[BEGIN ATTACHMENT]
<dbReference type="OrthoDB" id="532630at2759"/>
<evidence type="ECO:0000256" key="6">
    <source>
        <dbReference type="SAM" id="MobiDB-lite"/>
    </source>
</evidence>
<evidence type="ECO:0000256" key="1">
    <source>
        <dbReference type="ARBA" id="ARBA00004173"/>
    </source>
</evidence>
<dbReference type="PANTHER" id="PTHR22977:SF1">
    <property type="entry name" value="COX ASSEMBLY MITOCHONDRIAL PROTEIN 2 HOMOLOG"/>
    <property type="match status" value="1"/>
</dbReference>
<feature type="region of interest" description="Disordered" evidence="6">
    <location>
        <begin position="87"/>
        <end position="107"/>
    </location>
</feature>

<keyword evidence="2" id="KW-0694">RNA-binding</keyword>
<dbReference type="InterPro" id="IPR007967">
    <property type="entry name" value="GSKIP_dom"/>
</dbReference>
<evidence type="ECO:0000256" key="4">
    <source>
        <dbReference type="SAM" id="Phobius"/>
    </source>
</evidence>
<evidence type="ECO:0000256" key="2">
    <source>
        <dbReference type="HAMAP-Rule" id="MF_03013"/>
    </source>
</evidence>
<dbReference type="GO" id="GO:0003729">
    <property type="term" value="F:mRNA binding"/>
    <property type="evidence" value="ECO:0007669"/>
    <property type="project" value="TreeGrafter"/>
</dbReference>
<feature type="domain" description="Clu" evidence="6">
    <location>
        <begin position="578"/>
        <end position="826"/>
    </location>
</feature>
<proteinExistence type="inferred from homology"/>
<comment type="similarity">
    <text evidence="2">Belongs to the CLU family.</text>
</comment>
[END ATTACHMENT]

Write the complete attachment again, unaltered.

<dbReference type="OrthoDB" id="532630at2759"/>
<evidence type="ECO:0000256" key="6">
    <source>
        <dbReference type="SAM" id="MobiDB-lite"/>
    </source>
</evidence>
<evidence type="ECO:0000256" key="1">
    <source>
        <dbReference type="ARBA" id="ARBA00004173"/>
    </source>
</evidence>
<dbReference type="PANTHER" id="PTHR22977:SF1">
    <property type="entry name" value="COX ASSEMBLY MITOCHONDRIAL PROTEIN 2 HOMOLOG"/>
    <property type="match status" value="1"/>
</dbReference>
<feature type="region of interest" description="Disordered" evidence="6">
    <location>
        <begin position="87"/>
        <end position="107"/>
    </location>
</feature>

<keyword evidence="2" id="KW-0694">RNA-binding</keyword>
<dbReference type="InterPro" id="IPR007967">
    <property type="entry name" value="GSKIP_dom"/>
</dbReference>
<evidence type="ECO:0000256" key="4">
    <source>
        <dbReference type="SAM" id="Phobius"/>
    </source>
</evidence>
<evidence type="ECO:0000256" key="2">
    <source>
        <dbReference type="HAMAP-Rule" id="MF_03013"/>
    </source>
</evidence>
<dbReference type="GO" id="GO:0003729">
    <property type="term" value="F:mRNA binding"/>
    <property type="evidence" value="ECO:0007669"/>
    <property type="project" value="TreeGrafter"/>
</dbReference>
<feature type="domain" description="Clu" evidence="6">
    <location>
        <begin position="578"/>
        <end position="826"/>
    </location>
</feature>
<proteinExistence type="inferred from homology"/>
<comment type="similarity">
    <text evidence="2">Belongs to the CLU family.</text>
</comment>